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An Overview of Dry-wet Climate Variability among Monsoon-Westerly Regions and the Monsoon Northernmost Marginal Active Zone in China


doi: 10.1007/s00376-009-8213-5

  • Climate in mainland China can be divided into the monsoon region in the southeast and the westerly region in the northwest as well as the intercross zone, i.e., the monsoon northernmost marginal active zone that is oriented from Southwest China to the upper Yellow River, North China, and Northeast China. In the three regions, dry-wet climate changes are directly linked to the interaction of the southerly monsoon flow on the east side of the Tibetan Plateau and the westerly flow on the north side of the Plateau from the inter-annual to inter-decadal timescales. Some basic features of climate variability in the three regions for the last half century and the historical hundreds of years are reviewed in this paper. In the last half century, an increasing trend of summer precipitation associated with the enhancing westerly flow is found in the westerly region from Xinjiang to northern parts of North China and Northeast China. On the other hand, an increasing trend of summer precipitation along the Yangtze River and a decreasing trend of summer precipitation along the monsoon northernmost marginal active zone are associated with the weakening monsoon flow in East Asia. Historical documents are widely distributed in the monsoon region for hundreds of years and natural climate proxies are constructed in the non-monsoon region, while two types of climate proxies can be commonly found over the monsoon northernmost marginal active zone. In the monsoon region, dry-wet variation centers are altered among North China, the lower Yangtze River, and South China from one century to another. Dry or wet anomalies are firstly observed along the monsoon northernmost marginal active zone and shifted southward or southeastward to the Yangtze River valley and South China in about a 70-year timescale. Severe drought events are experienced along the monsoon northernmost marginal active zone during the last 5 centuries. Inter-decadal dry-wet variations are depicted by natural proxies for the last 4--5 centuries in several areas over the non-monsoon region. Some questions, such as the impact of global warming on dry-wet regime changes in China, complex interactions between the monsoon and westerly flows in Northeast China, and the integrated multi-proxy analysis throughout all of China, are proposed.
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Manuscript received: 10 July 2009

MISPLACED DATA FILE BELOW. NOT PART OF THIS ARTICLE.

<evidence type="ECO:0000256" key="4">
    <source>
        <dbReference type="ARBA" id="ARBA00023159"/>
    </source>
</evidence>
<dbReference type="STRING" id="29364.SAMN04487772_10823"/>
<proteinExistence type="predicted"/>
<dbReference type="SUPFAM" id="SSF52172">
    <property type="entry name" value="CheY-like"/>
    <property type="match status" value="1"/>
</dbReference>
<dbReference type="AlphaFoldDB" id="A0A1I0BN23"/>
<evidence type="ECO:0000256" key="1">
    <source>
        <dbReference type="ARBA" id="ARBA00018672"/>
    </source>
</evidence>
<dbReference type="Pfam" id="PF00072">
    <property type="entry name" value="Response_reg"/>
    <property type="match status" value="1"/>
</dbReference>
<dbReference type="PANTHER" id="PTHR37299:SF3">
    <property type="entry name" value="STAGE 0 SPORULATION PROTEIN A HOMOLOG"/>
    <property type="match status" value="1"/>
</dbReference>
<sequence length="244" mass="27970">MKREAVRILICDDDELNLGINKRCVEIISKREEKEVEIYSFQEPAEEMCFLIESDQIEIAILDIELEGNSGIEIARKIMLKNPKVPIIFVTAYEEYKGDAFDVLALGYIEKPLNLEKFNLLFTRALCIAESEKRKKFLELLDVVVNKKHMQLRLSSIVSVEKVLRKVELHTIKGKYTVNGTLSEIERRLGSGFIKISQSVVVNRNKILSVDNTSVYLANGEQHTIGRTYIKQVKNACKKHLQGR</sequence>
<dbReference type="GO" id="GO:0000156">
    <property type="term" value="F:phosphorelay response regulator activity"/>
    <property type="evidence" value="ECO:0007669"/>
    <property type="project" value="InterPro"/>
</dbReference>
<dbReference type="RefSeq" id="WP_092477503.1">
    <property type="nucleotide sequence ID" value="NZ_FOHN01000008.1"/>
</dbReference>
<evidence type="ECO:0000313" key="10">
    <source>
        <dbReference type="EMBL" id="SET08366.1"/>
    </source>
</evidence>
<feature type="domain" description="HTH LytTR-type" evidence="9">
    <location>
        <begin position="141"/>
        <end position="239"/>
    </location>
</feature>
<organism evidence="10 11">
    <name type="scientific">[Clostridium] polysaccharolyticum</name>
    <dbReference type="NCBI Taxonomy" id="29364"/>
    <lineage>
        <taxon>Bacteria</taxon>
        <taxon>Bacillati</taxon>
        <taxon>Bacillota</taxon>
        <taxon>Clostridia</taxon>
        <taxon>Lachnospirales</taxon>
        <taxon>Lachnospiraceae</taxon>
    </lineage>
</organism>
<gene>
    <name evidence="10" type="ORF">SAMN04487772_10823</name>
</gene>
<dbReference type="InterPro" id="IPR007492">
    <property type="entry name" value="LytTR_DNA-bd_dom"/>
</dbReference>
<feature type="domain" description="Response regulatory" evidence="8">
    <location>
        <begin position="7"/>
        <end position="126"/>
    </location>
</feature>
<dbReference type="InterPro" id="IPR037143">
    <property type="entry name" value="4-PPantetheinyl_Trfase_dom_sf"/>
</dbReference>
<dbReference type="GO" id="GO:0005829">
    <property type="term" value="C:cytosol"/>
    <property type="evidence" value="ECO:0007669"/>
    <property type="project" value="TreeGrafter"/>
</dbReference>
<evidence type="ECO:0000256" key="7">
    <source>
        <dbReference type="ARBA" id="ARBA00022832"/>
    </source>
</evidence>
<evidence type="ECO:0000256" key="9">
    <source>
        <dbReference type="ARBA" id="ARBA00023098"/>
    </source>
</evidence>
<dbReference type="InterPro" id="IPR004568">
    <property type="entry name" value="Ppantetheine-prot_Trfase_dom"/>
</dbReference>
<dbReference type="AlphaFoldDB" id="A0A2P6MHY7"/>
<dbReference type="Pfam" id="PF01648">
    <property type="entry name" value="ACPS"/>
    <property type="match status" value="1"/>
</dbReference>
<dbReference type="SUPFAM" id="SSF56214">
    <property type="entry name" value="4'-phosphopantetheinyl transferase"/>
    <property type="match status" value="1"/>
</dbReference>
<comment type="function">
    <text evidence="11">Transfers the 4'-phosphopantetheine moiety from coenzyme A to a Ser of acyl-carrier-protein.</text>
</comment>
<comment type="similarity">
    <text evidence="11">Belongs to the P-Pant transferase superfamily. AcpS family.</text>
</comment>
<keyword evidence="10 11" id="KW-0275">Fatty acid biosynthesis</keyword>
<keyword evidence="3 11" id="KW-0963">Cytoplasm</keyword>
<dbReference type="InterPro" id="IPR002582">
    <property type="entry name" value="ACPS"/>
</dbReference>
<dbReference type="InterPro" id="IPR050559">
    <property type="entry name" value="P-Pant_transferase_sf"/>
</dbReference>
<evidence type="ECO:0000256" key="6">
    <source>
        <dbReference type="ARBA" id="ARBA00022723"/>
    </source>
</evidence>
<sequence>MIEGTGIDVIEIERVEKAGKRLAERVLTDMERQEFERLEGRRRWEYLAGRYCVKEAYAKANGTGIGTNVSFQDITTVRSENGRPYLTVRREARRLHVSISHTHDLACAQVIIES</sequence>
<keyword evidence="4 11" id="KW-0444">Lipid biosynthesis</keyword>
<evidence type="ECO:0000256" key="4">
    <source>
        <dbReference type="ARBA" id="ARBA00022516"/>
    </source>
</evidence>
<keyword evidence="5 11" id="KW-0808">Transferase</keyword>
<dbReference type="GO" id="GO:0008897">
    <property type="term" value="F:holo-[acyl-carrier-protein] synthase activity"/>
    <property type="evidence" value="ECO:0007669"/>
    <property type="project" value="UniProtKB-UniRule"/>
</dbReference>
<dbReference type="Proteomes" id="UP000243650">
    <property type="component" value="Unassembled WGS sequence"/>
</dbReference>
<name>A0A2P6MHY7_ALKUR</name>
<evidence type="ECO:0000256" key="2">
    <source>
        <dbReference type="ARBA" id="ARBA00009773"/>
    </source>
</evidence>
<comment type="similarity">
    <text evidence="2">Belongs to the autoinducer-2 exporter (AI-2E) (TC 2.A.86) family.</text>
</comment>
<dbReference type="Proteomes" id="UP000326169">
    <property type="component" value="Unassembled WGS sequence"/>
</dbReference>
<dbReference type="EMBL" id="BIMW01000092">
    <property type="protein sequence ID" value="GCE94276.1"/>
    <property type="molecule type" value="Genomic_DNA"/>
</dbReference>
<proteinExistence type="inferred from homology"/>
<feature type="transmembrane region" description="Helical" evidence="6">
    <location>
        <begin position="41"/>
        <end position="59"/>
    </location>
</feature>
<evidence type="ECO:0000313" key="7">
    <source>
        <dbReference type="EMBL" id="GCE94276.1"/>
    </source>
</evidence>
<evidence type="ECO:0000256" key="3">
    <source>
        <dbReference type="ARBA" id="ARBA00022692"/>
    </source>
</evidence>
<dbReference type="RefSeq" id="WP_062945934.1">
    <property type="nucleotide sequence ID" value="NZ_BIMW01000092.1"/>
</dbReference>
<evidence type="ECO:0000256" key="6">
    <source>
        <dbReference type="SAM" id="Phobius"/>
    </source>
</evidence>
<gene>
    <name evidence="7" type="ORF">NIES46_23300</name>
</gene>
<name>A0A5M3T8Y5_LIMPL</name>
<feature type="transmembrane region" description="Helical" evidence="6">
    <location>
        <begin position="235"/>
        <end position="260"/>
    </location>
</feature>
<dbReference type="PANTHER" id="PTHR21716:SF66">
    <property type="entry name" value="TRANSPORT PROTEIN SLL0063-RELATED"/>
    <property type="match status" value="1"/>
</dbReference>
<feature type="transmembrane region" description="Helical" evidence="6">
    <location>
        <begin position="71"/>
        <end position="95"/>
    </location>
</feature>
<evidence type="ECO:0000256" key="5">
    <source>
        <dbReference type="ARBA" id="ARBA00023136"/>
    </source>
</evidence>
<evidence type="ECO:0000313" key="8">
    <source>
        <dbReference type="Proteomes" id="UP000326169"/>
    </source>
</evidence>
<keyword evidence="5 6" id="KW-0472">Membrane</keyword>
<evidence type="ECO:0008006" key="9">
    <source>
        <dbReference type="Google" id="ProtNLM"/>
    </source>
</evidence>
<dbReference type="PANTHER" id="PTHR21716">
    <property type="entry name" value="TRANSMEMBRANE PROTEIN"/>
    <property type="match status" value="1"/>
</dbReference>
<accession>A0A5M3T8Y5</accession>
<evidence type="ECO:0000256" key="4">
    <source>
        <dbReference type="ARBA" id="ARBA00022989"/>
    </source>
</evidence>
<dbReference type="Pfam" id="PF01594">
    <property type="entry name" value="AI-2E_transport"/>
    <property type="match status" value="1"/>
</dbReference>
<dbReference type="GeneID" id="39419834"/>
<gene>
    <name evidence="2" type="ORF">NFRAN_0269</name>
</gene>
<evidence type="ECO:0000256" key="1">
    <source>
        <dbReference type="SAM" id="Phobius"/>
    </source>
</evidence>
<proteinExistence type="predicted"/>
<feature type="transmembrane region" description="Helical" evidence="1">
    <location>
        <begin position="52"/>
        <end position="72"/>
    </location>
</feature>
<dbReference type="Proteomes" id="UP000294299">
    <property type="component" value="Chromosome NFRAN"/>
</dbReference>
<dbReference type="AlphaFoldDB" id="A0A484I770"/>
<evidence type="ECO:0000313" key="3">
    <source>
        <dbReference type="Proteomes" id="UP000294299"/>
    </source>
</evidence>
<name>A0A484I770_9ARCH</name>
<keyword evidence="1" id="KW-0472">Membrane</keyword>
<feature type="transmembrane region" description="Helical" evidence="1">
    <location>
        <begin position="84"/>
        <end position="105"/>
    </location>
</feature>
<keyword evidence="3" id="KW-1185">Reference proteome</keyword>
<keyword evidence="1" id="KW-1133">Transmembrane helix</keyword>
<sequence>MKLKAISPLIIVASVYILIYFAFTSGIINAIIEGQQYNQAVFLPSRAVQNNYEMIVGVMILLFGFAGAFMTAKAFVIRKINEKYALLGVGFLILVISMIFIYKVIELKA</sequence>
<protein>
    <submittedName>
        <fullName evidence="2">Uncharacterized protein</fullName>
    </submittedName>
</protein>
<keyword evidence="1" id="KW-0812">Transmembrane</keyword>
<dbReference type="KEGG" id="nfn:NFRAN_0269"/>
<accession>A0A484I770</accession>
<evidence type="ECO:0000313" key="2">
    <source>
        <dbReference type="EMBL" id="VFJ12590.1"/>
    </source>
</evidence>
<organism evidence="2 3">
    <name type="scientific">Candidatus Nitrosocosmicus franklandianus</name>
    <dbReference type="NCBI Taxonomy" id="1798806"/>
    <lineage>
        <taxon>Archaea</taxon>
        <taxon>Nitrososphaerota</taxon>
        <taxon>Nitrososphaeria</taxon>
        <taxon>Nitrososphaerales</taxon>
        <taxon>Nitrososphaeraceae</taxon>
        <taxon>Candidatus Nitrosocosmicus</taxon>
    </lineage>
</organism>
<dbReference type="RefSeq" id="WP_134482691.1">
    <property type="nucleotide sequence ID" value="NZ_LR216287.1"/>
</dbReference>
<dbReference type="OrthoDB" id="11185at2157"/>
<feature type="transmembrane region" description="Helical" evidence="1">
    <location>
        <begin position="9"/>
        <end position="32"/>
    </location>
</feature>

Manuscript revised: 10 July 2009
通讯作者: 陈斌, bchen63@163.com
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An Overview of Dry-wet Climate Variability among Monsoon-Westerly Regions and the Monsoon Northernmost Marginal Active Zone in China

  • 1. Monsoon and Environment Research Group, School of Physics, Peking University, Beijing 100871,Monsoon and Environment Research Group, School of Physics, Peking University, Beijing 100871,Monsoon and Environment Research Group, School of Physics, Peking University, Beijing 100871,Monsoon and Environment Research Group, School of Physics, Peking University, Beijing 100871,Monsoon and Environment Research Group, School of Physics, Peking University, Beijing 100871

Abstract: Climate in mainland China can be divided into the monsoon region in the southeast and the westerly region in the northwest as well as the intercross zone, i.e., the monsoon northernmost marginal active zone that is oriented from Southwest China to the upper Yellow River, North China, and Northeast China. In the three regions, dry-wet climate changes are directly linked to the interaction of the southerly monsoon flow on the east side of the Tibetan Plateau and the westerly flow on the north side of the Plateau from the inter-annual to inter-decadal timescales. Some basic features of climate variability in the three regions for the last half century and the historical hundreds of years are reviewed in this paper. In the last half century, an increasing trend of summer precipitation associated with the enhancing westerly flow is found in the westerly region from Xinjiang to northern parts of North China and Northeast China. On the other hand, an increasing trend of summer precipitation along the Yangtze River and a decreasing trend of summer precipitation along the monsoon northernmost marginal active zone are associated with the weakening monsoon flow in East Asia. Historical documents are widely distributed in the monsoon region for hundreds of years and natural climate proxies are constructed in the non-monsoon region, while two types of climate proxies can be commonly found over the monsoon northernmost marginal active zone. In the monsoon region, dry-wet variation centers are altered among North China, the lower Yangtze River, and South China from one century to another. Dry or wet anomalies are firstly observed along the monsoon northernmost marginal active zone and shifted southward or southeastward to the Yangtze River valley and South China in about a 70-year timescale. Severe drought events are experienced along the monsoon northernmost marginal active zone during the last 5 centuries. Inter-decadal dry-wet variations are depicted by natural proxies for the last 4--5 centuries in several areas over the non-monsoon region. Some questions, such as the impact of global warming on dry-wet regime changes in China, complex interactions between the monsoon and westerly flows in Northeast China, and the integrated multi-proxy analysis throughout all of China, are proposed.

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